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alessandra.bosi
10-17-2013,
Hi,
I'm hoping someone out there can answer a couple questions about using file sharing/cloud storage for a small business. I'm setting up a business working from home outsourcing data entry/administration/customer service for other companies & will need to share fairly large files with clients. I've used file sharing (e.g. Google & drop box) for my (minimal) personal file sharing but now I'm looking at options for file sharing as a business. I will be sharing large files with external organisations so will be paying for one of the extra storage services, probably Google drive or Dropbox, but I have a couple of questions about accessing files & giving access to customers:
A) Would my clients be able to actually download the files I share with them for use on their own servers, or would they only be able to access them through the specific Google drive/Dropbox?
B) Would my clients need to have accounts with the file sharer (Google/Dropbox) before they're able to access files?
c) I've been looking at the costs associated with using file sharing for business, e.g. extra storage, & I'm a bit confused about some of the information available. I've looked at some of the specifications & comparison sites & some of them seem to say that when you're using a paid-for service or using it for commercial purposes you have to pay for each user - but they don't clarify what constitutes a 'user'. For instance, if I'm sharing files with external companies, rather than colleagues within my company, would the companies be classed as 'users' & if they had their own Google or Dropbox account would I still need to pay for them to access shared files.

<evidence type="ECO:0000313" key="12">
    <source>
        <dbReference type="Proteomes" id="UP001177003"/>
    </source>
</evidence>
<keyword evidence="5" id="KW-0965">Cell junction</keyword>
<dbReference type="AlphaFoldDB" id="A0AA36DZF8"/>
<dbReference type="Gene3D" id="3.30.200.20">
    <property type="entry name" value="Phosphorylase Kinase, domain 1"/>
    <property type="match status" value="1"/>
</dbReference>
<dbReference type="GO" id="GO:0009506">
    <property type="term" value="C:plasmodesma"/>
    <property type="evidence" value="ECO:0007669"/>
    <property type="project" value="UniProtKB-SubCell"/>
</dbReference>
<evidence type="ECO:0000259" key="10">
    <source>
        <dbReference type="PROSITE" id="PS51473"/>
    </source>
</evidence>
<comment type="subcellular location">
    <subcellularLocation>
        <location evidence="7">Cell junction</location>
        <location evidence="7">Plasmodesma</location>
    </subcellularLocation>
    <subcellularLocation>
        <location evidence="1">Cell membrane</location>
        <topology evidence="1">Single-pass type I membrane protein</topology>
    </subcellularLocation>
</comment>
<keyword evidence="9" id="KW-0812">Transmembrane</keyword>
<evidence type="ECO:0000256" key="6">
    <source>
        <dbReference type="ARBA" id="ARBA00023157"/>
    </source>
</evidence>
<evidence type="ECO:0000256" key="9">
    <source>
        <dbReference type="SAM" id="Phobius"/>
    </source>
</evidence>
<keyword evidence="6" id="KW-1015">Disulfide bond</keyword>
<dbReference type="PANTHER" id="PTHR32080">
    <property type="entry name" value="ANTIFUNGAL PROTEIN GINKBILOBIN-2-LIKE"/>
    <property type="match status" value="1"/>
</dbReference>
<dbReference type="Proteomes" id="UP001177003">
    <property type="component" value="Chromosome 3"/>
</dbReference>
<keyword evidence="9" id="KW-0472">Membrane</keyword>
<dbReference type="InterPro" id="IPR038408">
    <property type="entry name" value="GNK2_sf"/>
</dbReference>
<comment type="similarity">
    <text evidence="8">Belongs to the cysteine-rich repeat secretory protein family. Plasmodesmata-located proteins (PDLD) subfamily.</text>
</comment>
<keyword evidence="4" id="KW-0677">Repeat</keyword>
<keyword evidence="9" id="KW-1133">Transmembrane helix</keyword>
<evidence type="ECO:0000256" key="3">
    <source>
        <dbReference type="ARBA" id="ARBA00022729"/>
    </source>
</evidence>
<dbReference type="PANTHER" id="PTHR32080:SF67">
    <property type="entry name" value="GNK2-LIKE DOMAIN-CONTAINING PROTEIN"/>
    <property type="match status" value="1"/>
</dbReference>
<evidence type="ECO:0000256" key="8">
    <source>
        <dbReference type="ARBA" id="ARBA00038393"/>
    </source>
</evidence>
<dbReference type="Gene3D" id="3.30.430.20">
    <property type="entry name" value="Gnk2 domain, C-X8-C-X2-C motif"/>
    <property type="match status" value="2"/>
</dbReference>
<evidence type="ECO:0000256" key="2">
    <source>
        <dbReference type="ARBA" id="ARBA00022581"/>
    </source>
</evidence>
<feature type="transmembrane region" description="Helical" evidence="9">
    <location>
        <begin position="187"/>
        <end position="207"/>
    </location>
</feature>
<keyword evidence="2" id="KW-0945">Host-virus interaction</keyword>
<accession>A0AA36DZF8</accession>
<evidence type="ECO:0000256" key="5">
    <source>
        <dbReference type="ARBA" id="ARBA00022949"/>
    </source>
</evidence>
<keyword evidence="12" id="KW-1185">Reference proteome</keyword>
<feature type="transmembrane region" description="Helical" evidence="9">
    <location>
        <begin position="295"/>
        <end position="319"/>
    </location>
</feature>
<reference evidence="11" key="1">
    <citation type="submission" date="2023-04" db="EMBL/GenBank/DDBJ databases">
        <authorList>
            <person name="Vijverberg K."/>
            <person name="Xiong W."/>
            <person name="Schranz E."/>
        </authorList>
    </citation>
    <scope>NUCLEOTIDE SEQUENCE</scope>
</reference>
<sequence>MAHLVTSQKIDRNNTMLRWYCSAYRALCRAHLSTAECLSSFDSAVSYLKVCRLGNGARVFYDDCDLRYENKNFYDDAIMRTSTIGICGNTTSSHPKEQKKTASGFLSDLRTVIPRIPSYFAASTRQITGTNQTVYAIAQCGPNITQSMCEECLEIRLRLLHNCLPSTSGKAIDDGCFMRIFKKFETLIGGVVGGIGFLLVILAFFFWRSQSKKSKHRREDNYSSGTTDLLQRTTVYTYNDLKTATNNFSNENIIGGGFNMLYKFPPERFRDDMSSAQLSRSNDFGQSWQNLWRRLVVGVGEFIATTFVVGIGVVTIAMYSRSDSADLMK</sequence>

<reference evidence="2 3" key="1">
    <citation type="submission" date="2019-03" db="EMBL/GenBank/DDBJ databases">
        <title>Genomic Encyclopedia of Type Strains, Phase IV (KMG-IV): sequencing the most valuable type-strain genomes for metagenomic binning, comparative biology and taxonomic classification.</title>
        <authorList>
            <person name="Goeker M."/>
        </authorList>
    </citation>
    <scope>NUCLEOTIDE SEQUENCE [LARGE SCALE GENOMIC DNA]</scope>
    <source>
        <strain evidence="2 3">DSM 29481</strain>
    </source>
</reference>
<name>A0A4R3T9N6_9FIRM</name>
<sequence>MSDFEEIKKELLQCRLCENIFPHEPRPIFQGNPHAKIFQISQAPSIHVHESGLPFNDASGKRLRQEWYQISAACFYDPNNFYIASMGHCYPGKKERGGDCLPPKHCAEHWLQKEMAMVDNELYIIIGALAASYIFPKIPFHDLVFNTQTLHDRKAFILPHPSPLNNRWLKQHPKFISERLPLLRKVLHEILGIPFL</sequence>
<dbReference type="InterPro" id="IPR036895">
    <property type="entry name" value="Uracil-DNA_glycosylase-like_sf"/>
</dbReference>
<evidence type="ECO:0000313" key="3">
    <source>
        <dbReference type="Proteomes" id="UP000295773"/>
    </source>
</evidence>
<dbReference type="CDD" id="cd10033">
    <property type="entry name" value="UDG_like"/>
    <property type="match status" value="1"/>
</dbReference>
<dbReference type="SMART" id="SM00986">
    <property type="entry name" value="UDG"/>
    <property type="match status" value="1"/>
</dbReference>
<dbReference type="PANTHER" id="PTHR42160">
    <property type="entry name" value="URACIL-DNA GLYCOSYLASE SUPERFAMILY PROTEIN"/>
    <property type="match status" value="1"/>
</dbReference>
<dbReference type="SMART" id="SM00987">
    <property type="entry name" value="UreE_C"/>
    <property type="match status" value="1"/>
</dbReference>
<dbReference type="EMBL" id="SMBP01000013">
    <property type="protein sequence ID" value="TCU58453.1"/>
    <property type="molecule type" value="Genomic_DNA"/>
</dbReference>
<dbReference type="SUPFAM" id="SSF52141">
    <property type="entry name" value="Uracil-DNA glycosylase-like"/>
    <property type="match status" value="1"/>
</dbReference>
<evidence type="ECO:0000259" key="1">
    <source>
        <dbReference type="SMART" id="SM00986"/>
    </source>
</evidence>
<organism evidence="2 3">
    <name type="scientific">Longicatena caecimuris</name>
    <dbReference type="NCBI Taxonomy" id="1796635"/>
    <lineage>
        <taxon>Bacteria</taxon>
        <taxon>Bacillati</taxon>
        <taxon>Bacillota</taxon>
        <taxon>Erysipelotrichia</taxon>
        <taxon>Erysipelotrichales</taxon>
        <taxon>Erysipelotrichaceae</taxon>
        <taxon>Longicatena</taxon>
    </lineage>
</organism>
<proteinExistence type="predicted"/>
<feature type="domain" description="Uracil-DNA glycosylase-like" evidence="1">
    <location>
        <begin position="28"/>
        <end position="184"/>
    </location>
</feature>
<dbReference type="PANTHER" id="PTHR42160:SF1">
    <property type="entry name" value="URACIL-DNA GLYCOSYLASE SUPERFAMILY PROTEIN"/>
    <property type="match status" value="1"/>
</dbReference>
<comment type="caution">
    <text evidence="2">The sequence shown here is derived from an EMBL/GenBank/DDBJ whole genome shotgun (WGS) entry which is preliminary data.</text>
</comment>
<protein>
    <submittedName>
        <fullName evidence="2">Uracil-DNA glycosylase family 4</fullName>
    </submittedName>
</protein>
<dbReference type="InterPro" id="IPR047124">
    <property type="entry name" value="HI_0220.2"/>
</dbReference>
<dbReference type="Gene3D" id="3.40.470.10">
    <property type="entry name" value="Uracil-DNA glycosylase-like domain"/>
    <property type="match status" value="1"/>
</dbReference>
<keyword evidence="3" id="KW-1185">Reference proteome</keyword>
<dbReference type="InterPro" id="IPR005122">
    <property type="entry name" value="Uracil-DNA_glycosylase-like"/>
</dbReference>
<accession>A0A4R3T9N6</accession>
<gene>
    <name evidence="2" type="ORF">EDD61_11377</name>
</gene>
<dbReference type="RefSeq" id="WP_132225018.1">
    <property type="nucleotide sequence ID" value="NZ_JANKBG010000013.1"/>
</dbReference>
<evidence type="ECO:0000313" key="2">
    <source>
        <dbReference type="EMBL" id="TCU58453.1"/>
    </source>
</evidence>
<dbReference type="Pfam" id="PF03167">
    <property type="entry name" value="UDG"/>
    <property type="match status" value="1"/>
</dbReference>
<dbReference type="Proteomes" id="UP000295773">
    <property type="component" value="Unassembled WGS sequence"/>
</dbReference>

D) Can anyone suggest any specific file sharing programmes that would be suitable for small businesses sharing large files, but relatively inexpensive?
Thanks

hamluis
10-21-2013,
In both cases, you can share documents with others. This usually entails flagging the document as public, or moving it to a public folder, and then sending an email to the other person with a link to that document. They don't need a Google or Dropbox account to access and open the document, and (depending on what kind of document it is) they are usually able to download it as well.



One of the advantages to storing documents in the cloud is that people can work on them simultaneously, or can make changes to the document in the cloud and save them, thus sparing everyone the round robin emails with updated versions of said document attached. Just something to consider.

hamluis
10-25-2013,
Dropbox's use of the "public" folder I found very useful when sharing specific files to clients. However, DropBox isn't secure; not sure if any of them really are. However, the one I am going to reference must have some security for they are even HIPAA compliant.

http://anchorworks.com/

Check it out. It will cost you but in the end the good stuff costs money, the okay stuff doesn't.